Fifty years ago, pre injury arbitration agreements were unenforceable in most states. Basically, this was because courts believed that the right to have claims resolved in court was a fundamental constitutional right that could not be waived before a claim arose. But in the 1970's, that view began to change. The federal government and the states enacted laws making arbitration agreement provisions enforceable. The enforceability of arbitration clauses has since then been upheld in all manner of contracts, most controversially in the securities industry and the consumer goods market.


The Federal Motor Carrier Safety Administration scheduled the publication of the final version of its rule mandating electronic logging devices (ELDs) for December 16, 2015. Motor carriers and the drivers of commercial motor vehicles will have 2 years from that publication date - December 16, 2017 - to comply with the new rule.

U.S. Dept. of Labor to Revitalize Overtime Protection for Employees

The Fair Labor Standards Act (FLSA) guarantees eligible employees a minimum wage and overtime pay for hours worked in excess of 40 in a work week. However, there are a number of exemptions to that guarantee. The "white collar" exemption contained in 29 C.F.R. 541 is based in part on a minimum salary level, with those exceeding it potentially being exempted from FLSA overtime protection. More than a decade has passed without any change in the minimum salary level, while at the same time the federal minimum wage has increased. This has resulted in certain low-paid salaried employees finding themselves without overtime protection. In March 2014, President Obama directed the U.S. Department of Labor to update FLSA regulations, and in particular the "white collar" exemption, in order to modernize and simplify the regulations while maintaining the FLSA's intended overtime protections.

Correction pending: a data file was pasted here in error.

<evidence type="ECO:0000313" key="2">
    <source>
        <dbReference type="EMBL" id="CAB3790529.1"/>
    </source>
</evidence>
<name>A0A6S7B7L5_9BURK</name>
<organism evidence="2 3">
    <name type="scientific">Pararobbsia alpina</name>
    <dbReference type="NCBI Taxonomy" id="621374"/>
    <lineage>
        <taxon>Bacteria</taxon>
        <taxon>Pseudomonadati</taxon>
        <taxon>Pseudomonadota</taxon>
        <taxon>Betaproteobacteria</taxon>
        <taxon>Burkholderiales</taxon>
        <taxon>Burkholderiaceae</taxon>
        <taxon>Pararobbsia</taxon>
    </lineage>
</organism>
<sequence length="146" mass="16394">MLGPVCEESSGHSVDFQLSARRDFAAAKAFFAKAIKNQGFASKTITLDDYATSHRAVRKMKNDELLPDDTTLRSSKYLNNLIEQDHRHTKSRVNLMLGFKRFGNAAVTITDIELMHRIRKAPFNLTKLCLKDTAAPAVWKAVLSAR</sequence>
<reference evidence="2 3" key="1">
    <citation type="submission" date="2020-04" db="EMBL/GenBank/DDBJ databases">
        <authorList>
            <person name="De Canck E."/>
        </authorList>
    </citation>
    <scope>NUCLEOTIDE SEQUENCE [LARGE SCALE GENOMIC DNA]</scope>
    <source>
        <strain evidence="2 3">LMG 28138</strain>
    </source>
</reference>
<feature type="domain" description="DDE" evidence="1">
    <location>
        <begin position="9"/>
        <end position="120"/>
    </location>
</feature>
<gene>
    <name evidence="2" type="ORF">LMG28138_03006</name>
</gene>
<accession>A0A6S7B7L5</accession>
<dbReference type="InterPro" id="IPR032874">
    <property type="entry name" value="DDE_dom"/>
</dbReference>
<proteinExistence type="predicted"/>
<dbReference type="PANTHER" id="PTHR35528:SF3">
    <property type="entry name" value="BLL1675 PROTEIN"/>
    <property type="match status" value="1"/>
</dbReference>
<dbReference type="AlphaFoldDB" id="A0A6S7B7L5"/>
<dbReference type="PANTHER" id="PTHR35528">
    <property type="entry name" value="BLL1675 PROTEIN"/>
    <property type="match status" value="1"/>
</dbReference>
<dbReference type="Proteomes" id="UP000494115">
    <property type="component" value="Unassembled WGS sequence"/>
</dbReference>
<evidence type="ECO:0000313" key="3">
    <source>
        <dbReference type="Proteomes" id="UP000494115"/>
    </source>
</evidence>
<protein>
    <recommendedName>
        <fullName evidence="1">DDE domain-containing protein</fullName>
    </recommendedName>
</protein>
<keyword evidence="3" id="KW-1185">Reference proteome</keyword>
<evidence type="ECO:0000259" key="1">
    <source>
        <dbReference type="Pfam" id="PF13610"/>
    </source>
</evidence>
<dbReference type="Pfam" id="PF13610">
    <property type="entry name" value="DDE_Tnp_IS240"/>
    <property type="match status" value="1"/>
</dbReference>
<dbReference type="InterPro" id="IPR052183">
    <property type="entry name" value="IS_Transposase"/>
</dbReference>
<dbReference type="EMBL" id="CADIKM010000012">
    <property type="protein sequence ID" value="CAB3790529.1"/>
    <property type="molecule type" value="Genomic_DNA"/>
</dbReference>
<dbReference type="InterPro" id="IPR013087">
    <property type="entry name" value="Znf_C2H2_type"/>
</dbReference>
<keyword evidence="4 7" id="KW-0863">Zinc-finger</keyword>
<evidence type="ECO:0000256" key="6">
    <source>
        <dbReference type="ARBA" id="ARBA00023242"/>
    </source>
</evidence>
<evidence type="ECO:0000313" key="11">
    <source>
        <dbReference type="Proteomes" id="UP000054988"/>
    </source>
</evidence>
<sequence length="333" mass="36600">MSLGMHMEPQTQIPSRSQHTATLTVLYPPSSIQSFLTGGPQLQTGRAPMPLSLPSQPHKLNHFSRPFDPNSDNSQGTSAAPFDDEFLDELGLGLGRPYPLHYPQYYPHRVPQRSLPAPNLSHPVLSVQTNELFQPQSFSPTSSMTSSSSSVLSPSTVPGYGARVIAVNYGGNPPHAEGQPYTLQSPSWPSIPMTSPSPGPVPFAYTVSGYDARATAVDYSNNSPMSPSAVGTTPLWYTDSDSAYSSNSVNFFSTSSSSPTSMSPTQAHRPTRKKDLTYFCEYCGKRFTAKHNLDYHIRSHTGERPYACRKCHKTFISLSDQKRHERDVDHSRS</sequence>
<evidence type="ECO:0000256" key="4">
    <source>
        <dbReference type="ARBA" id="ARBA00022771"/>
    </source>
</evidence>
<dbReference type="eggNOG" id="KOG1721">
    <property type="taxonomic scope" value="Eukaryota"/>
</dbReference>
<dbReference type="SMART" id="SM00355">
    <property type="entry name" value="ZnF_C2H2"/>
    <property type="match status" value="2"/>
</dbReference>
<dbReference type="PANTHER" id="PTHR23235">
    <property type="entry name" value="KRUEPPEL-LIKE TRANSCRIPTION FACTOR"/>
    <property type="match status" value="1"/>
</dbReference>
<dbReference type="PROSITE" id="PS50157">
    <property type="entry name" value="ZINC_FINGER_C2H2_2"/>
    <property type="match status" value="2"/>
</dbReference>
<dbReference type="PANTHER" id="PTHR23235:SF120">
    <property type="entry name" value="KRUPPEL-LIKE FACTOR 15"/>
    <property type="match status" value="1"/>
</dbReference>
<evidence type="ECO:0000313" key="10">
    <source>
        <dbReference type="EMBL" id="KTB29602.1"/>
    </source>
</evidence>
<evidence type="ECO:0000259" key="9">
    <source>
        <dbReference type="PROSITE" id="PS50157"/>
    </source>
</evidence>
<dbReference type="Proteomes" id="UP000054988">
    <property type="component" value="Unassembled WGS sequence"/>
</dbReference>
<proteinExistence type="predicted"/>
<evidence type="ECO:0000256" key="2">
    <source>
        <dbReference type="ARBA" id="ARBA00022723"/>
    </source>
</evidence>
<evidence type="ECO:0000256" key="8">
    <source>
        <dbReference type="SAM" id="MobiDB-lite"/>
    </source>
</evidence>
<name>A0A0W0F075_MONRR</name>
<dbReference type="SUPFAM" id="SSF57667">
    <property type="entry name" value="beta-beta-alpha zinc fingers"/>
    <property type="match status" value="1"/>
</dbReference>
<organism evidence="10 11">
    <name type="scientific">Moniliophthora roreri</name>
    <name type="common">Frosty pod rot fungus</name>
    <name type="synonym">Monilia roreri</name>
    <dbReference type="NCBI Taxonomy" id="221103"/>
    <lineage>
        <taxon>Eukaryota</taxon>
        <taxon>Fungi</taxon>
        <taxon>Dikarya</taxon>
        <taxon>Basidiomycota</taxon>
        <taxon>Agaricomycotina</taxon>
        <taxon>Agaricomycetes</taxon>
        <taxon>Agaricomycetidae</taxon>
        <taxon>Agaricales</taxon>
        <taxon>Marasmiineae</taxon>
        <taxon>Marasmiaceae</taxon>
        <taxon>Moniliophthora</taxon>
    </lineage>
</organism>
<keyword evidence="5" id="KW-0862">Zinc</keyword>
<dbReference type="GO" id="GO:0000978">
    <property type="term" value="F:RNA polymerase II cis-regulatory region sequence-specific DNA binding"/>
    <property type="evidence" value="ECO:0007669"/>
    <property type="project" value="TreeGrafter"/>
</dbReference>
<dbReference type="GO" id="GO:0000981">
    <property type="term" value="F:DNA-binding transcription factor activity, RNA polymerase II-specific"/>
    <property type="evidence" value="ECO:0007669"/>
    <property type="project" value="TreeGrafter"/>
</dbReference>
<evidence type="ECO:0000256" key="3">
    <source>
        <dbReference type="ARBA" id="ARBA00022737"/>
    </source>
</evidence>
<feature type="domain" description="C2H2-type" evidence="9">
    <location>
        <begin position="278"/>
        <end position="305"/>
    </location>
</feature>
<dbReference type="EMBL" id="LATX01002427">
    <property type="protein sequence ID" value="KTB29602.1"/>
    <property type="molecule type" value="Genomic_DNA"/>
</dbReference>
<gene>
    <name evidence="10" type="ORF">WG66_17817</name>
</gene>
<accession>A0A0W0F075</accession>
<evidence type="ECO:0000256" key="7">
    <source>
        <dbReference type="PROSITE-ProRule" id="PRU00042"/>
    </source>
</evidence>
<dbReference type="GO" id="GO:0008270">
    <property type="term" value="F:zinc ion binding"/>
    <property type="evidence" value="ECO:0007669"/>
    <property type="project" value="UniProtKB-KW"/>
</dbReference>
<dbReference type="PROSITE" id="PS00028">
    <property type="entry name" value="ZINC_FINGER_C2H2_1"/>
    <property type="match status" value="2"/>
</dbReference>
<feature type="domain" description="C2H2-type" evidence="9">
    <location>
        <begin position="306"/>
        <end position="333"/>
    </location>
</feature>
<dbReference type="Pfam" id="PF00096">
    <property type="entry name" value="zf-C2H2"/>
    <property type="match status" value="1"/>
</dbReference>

Examinations Under Oath

In Adams v. State Farm Mut. Auto. Ins. Co., the Court of Appeals recently addressed Examinations Under Oath. In Adams, two passengers that were injured in an automobile accident were denied Basic Reparations Benefits for noncompliance with the terms of the applicable insurance contract "by failing to cooperate in the investigation of their claims when they did not participate in an Examination Under Oath (EUO...)." Adams v. State Farm Mut. Auto. Ins. Co., No. 2013-CA-002152-MR, 2015 WL 3638004, at *1 (Ky. Ct. App. June 12, 2015). The insurance company argued that "the EUO was a requirement under the contract of insurance [it] had with its insured. The trial court granted [the insurance company's] motion for declaratory and summary judgment on this issue. The Appellants then brought this appeal asserting that nothing in the Motor Vehicle Reparations Act (MVRA) allows for a dismissal by the court on these grounds." Id.

Nationwide Truck Parking Shortage Clashes with Kentucky's Parking Statute and Proposed Bill

he US Department of Transportation's Federal Highway Administration recently surveyed state departments of transportation concerning the lack of truck parking capacity. The survey results indicate that at least 37 states have a shortage of official parking for tractor-trailers. In addition, where there is official parking, it is overcrowded. According to the survey, states also report parking shortages in public rest areas, private truck stops, highway weigh stations, commercial areas, and designated pullout areas.